botw 4.6

Daily Best of the Web   —   Posted on April 6, 2015

botw 4.6

The following is an excerpt from OpinionJournal’s “Best of the Web” at WSJ written by the editor, James Taranto.

Problem and Solution—II

  • “Quebec Whodunit: 1/4 of Province’s Syrup Reserves Go Missing”—headline, WSJ, Aug. 31, 2012
  • “Missing Log Cabin Found 3,750 Feet Away From Original Location”—headline, ABCNews, Feb. 27, 2015

Other Than That, the Story Was Accurate
“An earlier version of this page hosted an article which stated that Israel had, without warning, opened a number of dams, which had resulted in a part of Gaza being flooded. This was false. In southern Israel, there are no dams of the type which can be opened. We apologise for this error. Al Jazeera depends on objective reporting and strives to correct all errors of fact. We are committed to accountability and transparency. We encourage our audience and others to identify and report our mistakes.”—AlJazeera.com, Feb. 25

Still Suppressing Speech
The IRS scandal continues: “Nearly two years after the IRS was exposed for improperly sidetracking requests for tax exemptions from tea party groups, Politico has learned that at least a half-dozen conservative applicants are still waiting for an answer.”

One of them is Karl Rove’s Crossroads GPS, which managed to spend tens of millions last year. But most “are mom-and-pop outfits from New Mexico to New Jersey, run by volunteers out of their own houses and operating at a fraction of Crossroads’ budget”:

The years-long delay has gutted these groups’ membership, choked their ability to raise funds, forced them to reserve pots of money for possible back taxes and driven them into debt to pay legal bills. . . .

IRS’ website says it has closed 95 percent of “priority” groups that had been pulled for extra scrutiny.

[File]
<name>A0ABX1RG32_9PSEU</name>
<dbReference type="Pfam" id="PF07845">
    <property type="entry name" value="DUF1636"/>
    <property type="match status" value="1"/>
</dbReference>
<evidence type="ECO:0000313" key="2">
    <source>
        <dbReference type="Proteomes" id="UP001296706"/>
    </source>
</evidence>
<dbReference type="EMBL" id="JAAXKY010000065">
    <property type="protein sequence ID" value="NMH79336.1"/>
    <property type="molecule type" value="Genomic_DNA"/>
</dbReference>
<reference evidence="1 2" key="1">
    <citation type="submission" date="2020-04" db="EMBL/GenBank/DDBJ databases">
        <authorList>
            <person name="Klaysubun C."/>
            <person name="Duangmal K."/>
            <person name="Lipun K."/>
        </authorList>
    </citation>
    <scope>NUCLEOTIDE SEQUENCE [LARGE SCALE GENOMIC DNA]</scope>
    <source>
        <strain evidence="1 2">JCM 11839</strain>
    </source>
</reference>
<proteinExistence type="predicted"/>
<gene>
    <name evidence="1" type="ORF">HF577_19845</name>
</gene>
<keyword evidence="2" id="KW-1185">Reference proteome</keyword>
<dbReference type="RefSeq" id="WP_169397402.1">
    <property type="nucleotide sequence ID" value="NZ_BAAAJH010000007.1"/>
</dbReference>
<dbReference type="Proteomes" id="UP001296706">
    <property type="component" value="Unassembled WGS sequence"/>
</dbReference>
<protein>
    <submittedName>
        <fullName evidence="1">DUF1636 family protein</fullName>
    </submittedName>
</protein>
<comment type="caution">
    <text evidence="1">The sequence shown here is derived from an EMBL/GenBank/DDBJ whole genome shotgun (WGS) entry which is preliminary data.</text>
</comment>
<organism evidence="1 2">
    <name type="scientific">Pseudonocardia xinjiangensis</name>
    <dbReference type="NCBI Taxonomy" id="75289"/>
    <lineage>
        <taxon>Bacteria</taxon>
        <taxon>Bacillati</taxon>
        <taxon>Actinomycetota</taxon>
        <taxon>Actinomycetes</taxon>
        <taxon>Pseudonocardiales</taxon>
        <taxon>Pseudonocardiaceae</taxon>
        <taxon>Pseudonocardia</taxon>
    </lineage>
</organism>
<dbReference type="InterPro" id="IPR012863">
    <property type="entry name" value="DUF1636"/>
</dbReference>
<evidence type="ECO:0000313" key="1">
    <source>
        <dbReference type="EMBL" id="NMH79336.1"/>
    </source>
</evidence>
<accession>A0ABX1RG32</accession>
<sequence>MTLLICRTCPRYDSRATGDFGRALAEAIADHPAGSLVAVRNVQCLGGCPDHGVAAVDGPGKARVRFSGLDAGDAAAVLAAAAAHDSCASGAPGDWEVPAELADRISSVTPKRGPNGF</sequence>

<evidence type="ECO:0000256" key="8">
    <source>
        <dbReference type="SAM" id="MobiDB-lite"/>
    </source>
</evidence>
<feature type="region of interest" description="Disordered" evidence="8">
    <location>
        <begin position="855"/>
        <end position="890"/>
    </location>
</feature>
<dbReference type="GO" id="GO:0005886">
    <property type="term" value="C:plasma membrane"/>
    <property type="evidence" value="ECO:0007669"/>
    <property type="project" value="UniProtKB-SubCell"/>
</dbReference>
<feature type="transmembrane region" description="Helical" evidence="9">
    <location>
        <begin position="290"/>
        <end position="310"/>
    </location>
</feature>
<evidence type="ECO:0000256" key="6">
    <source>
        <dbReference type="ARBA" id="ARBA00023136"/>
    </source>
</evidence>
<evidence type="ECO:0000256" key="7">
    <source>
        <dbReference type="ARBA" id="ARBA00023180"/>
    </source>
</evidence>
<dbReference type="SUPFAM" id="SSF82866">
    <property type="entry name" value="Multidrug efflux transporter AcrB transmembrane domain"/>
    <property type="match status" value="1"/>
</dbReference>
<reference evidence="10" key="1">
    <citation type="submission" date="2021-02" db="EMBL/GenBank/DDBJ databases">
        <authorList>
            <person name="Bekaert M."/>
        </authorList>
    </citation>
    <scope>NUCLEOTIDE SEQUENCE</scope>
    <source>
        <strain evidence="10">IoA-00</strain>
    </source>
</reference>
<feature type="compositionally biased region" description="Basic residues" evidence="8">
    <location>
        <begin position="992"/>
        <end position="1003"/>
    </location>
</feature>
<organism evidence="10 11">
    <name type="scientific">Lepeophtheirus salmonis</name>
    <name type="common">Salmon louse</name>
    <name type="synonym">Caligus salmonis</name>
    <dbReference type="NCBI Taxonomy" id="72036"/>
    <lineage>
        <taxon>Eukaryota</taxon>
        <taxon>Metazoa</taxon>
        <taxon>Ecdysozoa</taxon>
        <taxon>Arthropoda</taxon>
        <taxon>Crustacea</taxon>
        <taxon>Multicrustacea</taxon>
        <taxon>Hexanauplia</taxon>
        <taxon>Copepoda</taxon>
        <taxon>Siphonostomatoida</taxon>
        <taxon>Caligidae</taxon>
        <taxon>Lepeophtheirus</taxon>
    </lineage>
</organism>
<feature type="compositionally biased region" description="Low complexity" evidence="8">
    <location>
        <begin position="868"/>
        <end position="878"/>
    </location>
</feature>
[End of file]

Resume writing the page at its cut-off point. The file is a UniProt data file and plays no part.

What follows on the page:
The agency said it cannot comment on specific cases, but it deflected blame, in part, to the Justice Department. When an applicant is suing the IRS, Justice also has a say in whether to issue a final ruling during litigation. Almost all the groups in limbo have taken the IRS to court.

The IRS reports that in May 2013, when the scandal broke, the IRS “released a list of 176 political nonprofits it said it had approved already, many of them groups it once labeled ‘inflammatory,’ ‘anti-Obama’ and engaging in ‘propaganda.’ ”

Those that were still on hold were offered “immediate approval if they pledged to spend less than 40 percent of their time and resources on political campaigns”—a lower threshold than the usual 51%. “Several of the groups dismissed that option on principle, calling it unfair because it was a stricter standard than other 501(c)(4)s had to abide by.”

So the IRS admittedly denied tax-exempt status improperly to at least 176 groups, tried to apply extralegal restrictions to others, and is still delaying approval for those groups that have gone to court in an effort to vindicate their rights. It’s been over a year since President Obama himself said, in answer to a question from Fox News’s Bill O’Reilly, that there was “not even a smidgen of corruption.” Maybe it’s time somebody put the question to him again.

(Excerpts above are from the March 2 BOTW archives.) For more “Best of the Web” click here and look for the “Best of the Web Today” link in the middle column below “Today’s Columnists.”